Let me guess... Your employer is not reimbursing you for CME?
Or, maybe you receive reimbursement, but your budget is limited.
You get all those mailers about fabulous CME events in exotic places at fancy hotels only to flip it over and vomit at the price tag.
With limited vacation time and limited money, maybe you are like me, and you don't wish to spend your entire vacation budget on a CME trip to Hawaii. Yes, it could be somewhat relaxing, but it's still not a "vacation" in the conventional sense.
How to Get CME as a Broke-Ass PA
OK, so I am not exactly broke, but I used to be.
I have two children in braces, a wife working part-time, a struggling retirement account, a car payment, a mortgage payment, and, to top it off, I don't receive a CME stipend from my employer!
The only good news is I don't have any PA school loans.
So, I am always looking to save money where I can, especially when it comes to CME, which can be very expensive.
This has brought my total PA related bill to well over $1,200 for the year.... yikes!
I hated to do it, but I have had to opt-out of an annual AAPA membership and my state PA chapter because I couldn't afford it.
CME on The Cheap (And Down-Low)
So, I will let you in on two + resources that will allow you to get all your CME for less than $245 per year.
Saving you time, frustration, and most of all, money!
1. The PRIMED Medical Conference
Web Site: www.pri-med.com
A colleague of mine introduced me to PRIMED years ago, and I have never looked back.
It is an excellent source of top-notch information and is good for about 35 category 1 CME credits. What's the best part? The cost to attend the Primed Conference is about $90 (early registration) for the entire four-day event!
It is subsidized by pharmaceutical companies, and this is obvious from the start. But I find the CME to be timely and (although at times biased) very good, the event is enormous, and the food, services, and people are wonderful.
They have five large conferences every year covering the entirety of the United States along with several smaller "regional" meetings.
In my opinion, it is the only conference to go to if you have to pay for CME out-of-pocket. And if you don't? Well then, enjoy the best conference you can attend (preferably someplace warm and exotic) and stay at the Marriott.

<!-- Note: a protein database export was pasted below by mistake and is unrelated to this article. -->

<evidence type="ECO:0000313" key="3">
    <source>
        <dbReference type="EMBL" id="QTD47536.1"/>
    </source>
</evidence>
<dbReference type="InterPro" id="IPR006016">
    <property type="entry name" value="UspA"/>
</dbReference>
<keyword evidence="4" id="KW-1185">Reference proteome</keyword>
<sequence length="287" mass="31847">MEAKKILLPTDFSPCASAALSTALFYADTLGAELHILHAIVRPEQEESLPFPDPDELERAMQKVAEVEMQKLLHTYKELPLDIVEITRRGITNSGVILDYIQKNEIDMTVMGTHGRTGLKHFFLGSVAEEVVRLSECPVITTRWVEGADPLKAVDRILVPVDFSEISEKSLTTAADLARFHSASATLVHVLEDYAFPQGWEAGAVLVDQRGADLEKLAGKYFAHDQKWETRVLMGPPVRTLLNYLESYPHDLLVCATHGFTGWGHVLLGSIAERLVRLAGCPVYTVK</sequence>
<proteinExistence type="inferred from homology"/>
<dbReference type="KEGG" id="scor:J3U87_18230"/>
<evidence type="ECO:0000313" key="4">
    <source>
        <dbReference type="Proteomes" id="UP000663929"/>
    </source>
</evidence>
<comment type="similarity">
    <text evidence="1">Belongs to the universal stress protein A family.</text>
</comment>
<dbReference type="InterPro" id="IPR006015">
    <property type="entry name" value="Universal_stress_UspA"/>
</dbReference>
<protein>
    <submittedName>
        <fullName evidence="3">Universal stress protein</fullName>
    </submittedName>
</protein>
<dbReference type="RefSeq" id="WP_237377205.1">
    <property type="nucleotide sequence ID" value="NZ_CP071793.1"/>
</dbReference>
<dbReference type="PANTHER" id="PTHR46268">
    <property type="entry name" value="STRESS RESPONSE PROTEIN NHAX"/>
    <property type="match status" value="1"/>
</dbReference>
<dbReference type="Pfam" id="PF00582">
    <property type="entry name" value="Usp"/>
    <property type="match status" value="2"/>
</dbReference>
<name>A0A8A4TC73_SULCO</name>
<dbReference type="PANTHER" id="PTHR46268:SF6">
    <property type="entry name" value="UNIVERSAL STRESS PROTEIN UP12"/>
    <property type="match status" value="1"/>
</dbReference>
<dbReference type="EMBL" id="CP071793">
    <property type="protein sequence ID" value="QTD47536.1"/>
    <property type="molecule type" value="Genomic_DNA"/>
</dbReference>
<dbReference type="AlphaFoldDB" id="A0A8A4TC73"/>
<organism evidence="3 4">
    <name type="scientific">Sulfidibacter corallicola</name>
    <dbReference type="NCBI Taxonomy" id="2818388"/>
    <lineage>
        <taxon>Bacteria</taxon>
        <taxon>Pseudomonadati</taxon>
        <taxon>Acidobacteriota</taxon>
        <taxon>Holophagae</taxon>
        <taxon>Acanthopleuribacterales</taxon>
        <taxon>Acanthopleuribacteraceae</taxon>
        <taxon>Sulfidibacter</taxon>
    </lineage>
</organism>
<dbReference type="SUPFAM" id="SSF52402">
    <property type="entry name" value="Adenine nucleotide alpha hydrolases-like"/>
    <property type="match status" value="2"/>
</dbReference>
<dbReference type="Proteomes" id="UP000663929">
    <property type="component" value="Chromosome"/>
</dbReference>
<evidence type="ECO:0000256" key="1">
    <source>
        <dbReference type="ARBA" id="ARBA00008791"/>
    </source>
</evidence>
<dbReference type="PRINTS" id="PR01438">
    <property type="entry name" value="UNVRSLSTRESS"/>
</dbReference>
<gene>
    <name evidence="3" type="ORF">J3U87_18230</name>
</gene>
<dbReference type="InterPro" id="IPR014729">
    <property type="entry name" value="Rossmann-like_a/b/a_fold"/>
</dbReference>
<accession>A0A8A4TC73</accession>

I will be thinking of you while I am at Motel 6.
2. American Family Physician (AFP) Journal
Web Site: www.aafp.org
With an AFP journal subscription, you can accrue all the CME you need every two years without exception.
A digital-only membership is $140 per year, allows you to stay up to date with all general health topics, and is just an all-around fantastic resource.
I started reading The AFP Journal in PA school with a $40 student membership because I loved the clinical information. Now I read it for both the CME and the articles. It is a great medical journal and is big on CME.
It's the best deal in town!
AFP Digital-only Subscription
- One year digital access
- AFP Journal App
- More than 130 CME/CE credits
- AFP by Topic and Podcasts
3. Prescriber's Letter
Web Site: www.prescribersletter.com
If you stopped at the above two recommendations, you would be good for all your CME needs.
I include The Prescribers Letter because it offers an incredible wealth of information and provides a lot of high-quality CME.
I choose to subscribe to the digital edition. It keeps me up to date and has an excellent, searchable database that will make you a top-notch, better informed PA.
I can't recommend The Prescriber's Letter enough for unbiased research and great clinical pearls!
**Update for 2019-2020: the price for Prescribers Letter Gold 1-year subscription is $139 (still a good deal)
So there you have it, my short and easy list of CME on the cheap. If you have any other recommendations, please let me know in the comments section.